A new breed

How di­rec­tor Andy Serkis rein­vented the jun­gle an­i­mal with Mowgli


GIVEN HIS PO­SI­TION as a pi­o­neer of per­for­mance cap­ture, it’s hardly sur­pris­ing Andy Serkis’ take on Rud­yard Ki­pling’s The Jun­gle Book in­volves the same hi-tech tech­niques used to bring char­ac­ters like Gol­lum and

Planet Of The Apes’ Cae­sar to life. But what is sur­pris­ing is the way he’s do­ing it.

When Em­pire ob­serves Serkis play­ing ur­sine men­tor Baloo on a trop­i­cal plant-smoth­ered sound­stage at Leaves­den Stu­dios in March 2015, the

Mowgli di­rec­tor is fa­mil­iarly donned in a grey one­sie lib­er­ally dot­ted with mo­tion-cap­ture tech. But cu­ri­ously, he isn’t the only per­son play­ing the bear. Be­hind him stands an­other uni­tarded ac­tor, teth­ered to Serkis via a four-foot­long pool noo­dle. As Serkis growls his lines in a cock­ney ac­cent, this guy (named Ben), sways slightly from side to side, help­ing pro­vide the full phys­i­cal pres­ence of the large, four-legged crea­ture on set — as well as ref­er­ence for the an­i­ma­tors at MPC who will later flesh the surly beast out. In short, Ben is play­ing Baloo’s arse.

It is all part of what pro­ducer Jonathan Cavendish de­scribes as a “unique method­ol­ogy” for cre­at­ing Mowgli’s an­i­mals. The other key beast roles — Bagheera (Chris­tian Bale), Kaa (Cate Blanchett), Shere Khan (Bene­dict Cum­ber­batch) and more — were fa­cially and vo­cally per­formed the pre­vi­ous sum­mer, with dif­fer­ent noo­dle-teth­ered ac­tors rep­re­sent­ing their bod­ies on set.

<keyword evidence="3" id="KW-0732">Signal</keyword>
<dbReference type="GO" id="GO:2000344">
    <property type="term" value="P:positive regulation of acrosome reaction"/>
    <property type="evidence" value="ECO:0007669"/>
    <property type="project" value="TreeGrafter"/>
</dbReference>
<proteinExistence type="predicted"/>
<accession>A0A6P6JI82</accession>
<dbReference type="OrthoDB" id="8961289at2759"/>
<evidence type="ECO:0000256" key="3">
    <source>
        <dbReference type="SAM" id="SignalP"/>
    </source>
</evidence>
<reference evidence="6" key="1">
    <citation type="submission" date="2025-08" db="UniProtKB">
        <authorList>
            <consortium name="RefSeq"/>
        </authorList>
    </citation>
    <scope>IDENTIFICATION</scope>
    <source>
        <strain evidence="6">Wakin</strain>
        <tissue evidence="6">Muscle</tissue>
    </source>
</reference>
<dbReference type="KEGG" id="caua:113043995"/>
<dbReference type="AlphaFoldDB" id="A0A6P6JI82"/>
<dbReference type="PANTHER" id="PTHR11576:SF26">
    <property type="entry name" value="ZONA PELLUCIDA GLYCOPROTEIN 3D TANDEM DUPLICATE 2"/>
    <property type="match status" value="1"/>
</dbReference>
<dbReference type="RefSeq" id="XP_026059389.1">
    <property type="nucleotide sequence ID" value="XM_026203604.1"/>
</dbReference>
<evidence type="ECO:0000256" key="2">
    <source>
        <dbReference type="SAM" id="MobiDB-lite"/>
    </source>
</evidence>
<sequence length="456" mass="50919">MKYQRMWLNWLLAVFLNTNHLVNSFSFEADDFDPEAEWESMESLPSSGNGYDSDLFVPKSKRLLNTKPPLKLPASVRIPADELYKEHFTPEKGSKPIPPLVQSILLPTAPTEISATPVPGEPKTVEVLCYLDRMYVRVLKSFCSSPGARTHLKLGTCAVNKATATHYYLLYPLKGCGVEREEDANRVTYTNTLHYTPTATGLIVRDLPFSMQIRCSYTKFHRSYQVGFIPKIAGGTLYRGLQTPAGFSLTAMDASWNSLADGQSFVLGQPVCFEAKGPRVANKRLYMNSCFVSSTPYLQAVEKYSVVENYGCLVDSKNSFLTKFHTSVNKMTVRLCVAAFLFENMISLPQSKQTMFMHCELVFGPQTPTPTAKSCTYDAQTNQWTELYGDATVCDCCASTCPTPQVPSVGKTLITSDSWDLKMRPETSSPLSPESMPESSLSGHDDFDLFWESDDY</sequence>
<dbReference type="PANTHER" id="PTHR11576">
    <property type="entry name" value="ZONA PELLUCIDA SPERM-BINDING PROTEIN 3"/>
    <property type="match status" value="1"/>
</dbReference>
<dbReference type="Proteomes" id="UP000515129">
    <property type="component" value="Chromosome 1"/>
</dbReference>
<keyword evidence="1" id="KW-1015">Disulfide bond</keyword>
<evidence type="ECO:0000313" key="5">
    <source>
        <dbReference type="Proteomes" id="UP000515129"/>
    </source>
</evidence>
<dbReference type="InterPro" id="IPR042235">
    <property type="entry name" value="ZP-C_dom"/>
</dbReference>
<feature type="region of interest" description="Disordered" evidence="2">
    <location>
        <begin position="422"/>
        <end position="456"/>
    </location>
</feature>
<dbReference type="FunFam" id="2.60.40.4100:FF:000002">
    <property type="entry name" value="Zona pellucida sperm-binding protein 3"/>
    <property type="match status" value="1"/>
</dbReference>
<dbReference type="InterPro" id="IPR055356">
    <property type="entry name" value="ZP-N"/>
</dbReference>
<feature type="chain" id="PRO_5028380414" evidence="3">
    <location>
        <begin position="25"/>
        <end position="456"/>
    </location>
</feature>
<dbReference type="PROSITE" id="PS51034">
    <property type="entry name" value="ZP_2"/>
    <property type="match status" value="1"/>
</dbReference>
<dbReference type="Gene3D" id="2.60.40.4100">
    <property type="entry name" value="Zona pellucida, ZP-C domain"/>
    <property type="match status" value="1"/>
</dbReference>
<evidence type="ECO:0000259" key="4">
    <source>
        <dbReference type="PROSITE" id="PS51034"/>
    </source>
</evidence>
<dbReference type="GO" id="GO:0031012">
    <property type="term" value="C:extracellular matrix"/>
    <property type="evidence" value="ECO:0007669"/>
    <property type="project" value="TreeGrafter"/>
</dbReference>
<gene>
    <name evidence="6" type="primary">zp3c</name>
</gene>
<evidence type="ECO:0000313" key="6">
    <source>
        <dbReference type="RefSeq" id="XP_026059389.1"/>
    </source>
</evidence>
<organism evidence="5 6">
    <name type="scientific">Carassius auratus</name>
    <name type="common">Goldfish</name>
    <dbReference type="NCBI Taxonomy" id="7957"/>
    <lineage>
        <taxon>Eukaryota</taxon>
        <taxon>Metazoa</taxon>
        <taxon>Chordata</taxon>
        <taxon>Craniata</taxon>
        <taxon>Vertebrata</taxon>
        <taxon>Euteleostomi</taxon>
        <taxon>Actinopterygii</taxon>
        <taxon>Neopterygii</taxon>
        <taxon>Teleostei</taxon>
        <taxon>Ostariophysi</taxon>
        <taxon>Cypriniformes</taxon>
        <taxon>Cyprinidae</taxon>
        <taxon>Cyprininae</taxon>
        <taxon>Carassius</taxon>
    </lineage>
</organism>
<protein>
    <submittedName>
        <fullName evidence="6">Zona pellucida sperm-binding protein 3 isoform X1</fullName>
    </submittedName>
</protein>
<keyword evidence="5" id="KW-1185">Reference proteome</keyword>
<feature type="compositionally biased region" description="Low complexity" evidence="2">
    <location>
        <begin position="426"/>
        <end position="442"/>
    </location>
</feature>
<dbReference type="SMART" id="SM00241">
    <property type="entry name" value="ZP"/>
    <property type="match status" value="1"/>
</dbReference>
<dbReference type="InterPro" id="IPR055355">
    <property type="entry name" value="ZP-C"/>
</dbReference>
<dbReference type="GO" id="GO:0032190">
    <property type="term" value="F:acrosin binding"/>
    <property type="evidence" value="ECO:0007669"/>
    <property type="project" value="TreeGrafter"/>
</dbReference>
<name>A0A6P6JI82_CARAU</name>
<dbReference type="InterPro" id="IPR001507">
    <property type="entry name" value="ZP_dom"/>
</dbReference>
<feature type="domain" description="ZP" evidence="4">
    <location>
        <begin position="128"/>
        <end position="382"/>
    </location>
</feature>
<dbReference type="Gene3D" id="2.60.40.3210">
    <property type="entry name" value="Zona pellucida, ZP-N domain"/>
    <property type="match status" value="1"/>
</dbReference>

This jun­gle’s res­i­dents will, in the fi­nal ren­der­ing, be de­lib­er­ately non­photo-real. Serkis rea­soned it would seem “lu­di­crous” for a photo-re­al­is­tic bear or tiger to talk. “The whole ethos be­hind this pro­duc­tion was to make the an­i­mals feel emo­tion­ally real,” he ex­plains. “So with Bagheera, for ex­am­ple, we took Chris­tian’s face and we took a pan­ther’s face and then we mor­phed in stages from one to the other. At a cer­tain point along that spec­trum there is a sweet spot where you can read Chris­tian’s ex­pres­sions, but it’s still a be­liev­able pan­ther.” Also, he adds, the an­i­mals are in­tended to rep­re­sent “an­thro­po­mor­phised vi­sions of a 19th cen­tury ex­plorer’s idea of what each an­i­mal could be”, giv­ing them an in­ter­est­ingly hu­man­ised and larg­erthan-life feel.

This bold, in­ter­est­ing vi­sion is, after years of de­lays, fi­nally go­ing to be seen very soon, al­most four years after Em­pire’s set visit — although in a fi­nal twist, the stu­dio, Warner Bros., sold the film to Net­flix last July. Still, with its novel ap­proach to Ki­pling, it should be worth the ex­ceed­ingly long wait.

Em­pire vis­ited the set of Mowgli at Leaves­den Stu­dios, Wat­ford, way back on 26 March 2015. Clock­wise from above: Bagheera (voiced by Chris­tian Bale), men­tor and pro­tec­tor of young Mowgli (Ro­han Chand); Mowgli, dis­cov­ered by wolves, feels no fear; Gen­tle Baloo, voiced by di­rec­tor Andy Serkis.

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